The word organic gets thrown around often these days. While it may seem like a buzzword, the term actually does denote a specific method of food production that uses significantly less chemicals than conventional methods.
How Conventional Food is Grown
Conventional food is grown using chemical fertilisers and pesticides. Animal products are raised with the use of antibiotics and hormones. These represent technological advances that have enabled for the production of more food at a faster rate, and with reduced demand for human labour.
For example, plant output can be greatly increased by the use of synthetic fertilisers. Chemicals sprayed on the produce such as RoundUp, also known as glyphosate, kill weeds and this helps to eliminate the need for pulling weeds by hand.
In order to use glyphosate on food crops, these crops need to be genetically modified to withstand the chemicals used to kill weeds. These genetically modified organisms, or GMOs, can be more difficult for the body to recognize, digest and assimilate.
In the case of animal products, hormones can help to speed up growth and maintain milk production. Antibiotics fight infections that the animals might suffer from due to poor feeding and being penned in cramped conditions.
These technologies do not come without a cost. The toll on both environmental, animal and human health cannot be ignored.
The Organic Difference
In order to be considered organic, food must be grown without the following:
- Growth hormones
- (Most) pesticides
- Synthetic or sewer-sludge derived fertilizers
Instead, organic farmers often employ other techniques such as crop rotation to maintain soil quality. Different crops use different nutrients to grow and replenish others in the soil. By rotating plants produced in a given field, both the soil and the crop is benefited.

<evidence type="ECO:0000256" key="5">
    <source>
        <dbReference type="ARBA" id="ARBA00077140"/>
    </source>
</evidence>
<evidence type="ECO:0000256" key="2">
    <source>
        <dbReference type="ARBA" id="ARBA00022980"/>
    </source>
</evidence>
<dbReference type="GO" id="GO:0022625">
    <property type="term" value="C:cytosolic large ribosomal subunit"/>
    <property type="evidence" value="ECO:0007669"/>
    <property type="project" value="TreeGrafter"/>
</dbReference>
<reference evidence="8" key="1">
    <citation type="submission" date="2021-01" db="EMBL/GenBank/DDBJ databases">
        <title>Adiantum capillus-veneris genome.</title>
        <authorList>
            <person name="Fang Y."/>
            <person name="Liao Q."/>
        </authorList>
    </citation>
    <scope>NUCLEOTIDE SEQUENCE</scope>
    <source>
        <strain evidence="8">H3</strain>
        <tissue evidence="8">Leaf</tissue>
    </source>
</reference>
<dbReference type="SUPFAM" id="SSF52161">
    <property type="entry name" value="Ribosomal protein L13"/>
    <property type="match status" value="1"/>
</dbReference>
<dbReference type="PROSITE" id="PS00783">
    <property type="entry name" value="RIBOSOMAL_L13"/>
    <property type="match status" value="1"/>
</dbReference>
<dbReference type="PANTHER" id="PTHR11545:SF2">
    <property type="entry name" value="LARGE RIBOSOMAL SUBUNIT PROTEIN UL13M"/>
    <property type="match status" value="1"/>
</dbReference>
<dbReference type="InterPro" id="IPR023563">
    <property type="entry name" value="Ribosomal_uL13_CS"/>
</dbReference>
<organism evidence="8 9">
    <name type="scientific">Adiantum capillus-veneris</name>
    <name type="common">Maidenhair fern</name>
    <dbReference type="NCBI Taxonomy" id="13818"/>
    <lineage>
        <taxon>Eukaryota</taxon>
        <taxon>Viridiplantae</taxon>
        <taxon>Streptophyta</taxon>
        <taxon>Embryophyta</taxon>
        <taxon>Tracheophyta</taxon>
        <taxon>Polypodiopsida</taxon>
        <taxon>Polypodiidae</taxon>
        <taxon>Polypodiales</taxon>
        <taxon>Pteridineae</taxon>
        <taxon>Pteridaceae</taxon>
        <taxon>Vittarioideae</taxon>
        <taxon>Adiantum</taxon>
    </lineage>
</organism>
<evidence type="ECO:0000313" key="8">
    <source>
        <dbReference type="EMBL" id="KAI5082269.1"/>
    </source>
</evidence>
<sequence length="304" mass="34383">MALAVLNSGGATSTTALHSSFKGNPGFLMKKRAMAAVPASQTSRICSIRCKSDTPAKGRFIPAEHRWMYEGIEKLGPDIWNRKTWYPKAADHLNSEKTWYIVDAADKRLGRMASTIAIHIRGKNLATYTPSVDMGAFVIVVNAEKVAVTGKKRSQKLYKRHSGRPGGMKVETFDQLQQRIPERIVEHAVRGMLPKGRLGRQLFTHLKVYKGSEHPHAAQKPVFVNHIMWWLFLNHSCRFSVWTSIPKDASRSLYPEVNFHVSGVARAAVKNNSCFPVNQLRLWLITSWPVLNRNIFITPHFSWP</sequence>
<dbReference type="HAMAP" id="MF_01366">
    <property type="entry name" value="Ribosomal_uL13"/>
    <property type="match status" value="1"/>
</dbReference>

Another common practice is to use organic fertilisers such as compost in order to bolster the nutrient sources in the soil. Organic farmers may also employ the use of beneficial bugs to control the populations of harmful insects that may cause damage to crops. The use of ‘cover crops’ like rye and barley also help to replenish soil nutrients and to bolster beneficial bug populations.
Organic meat is raised in much better conditions in order to prevent the levels of infections that antibiotics treat in conventionally-raised animals. Standards also require that these animals have access to the outdoors and natural sunlight. Organic animals are typically grass-fed and free range, which means that they are allowed to roam.
Each country has its own methods for certifying organic produce and animal products. In Australia, third-party certifiers such as Australia Certified Organic work with the guidelines established by the Department of Agriculture and Water Resources and the USDA to ensure compliance.
Why It Matters
The amount of chemicals used in conventional farming wreaks havoc on our environment. These chemicals become embedded in the soil and affect our water supply. Studies have indicated that the chemical runoff has caused genetic mutations in fish, frogs and birds – often making it impossible for them to reproduce.
Antibiotics in the meat we eat and milk we drink can contribute to antibiotic resistance and compromise our gut health. This happens because the beneficial bacteria in our digestive tracts is killed off by the antibiotics we are exposed to.
We also ingest the chemical residues on produce. While the exact nature of the effect this has on the human system remains unclear, there is more and more evidence linking inflammatory conditions and digestive disorders such as Crohn’s Disease to chemical exposure. The chemicals we are exposed to may also affect our reproductive health and be a contributing factor to increasing infertility issues in developed countries.
What You Can Do
To support the environment, animal welfare and your own health, the solution is simple. Buy organic. Many grocery stores now carry organic meat and produce. Be sure to check the labels to see how much of any pre-packaged food item is actually organic, from farm-raised organic salmon to the beneficial acai berry.
You can also support your local farmers by buying from farmer’s markets, or go directly to the farms. Some small farms may not have the money to invest in becoming certified-organic, but by asking a few questions about their farming practices, you can decide how organic their farm is.
Remember, anything you can do to reduce chemical exposure and to vote with your dollar can go a long way.
Shawn Fields is a health advocate and is currently working to become a nutritionist. He enjoys educating people about the health benefits of organic foods and currently writes for buyorganicsonline.com.au. In his spare time, he works out at the gym and enjoys spending time with his family.
This is a guest post.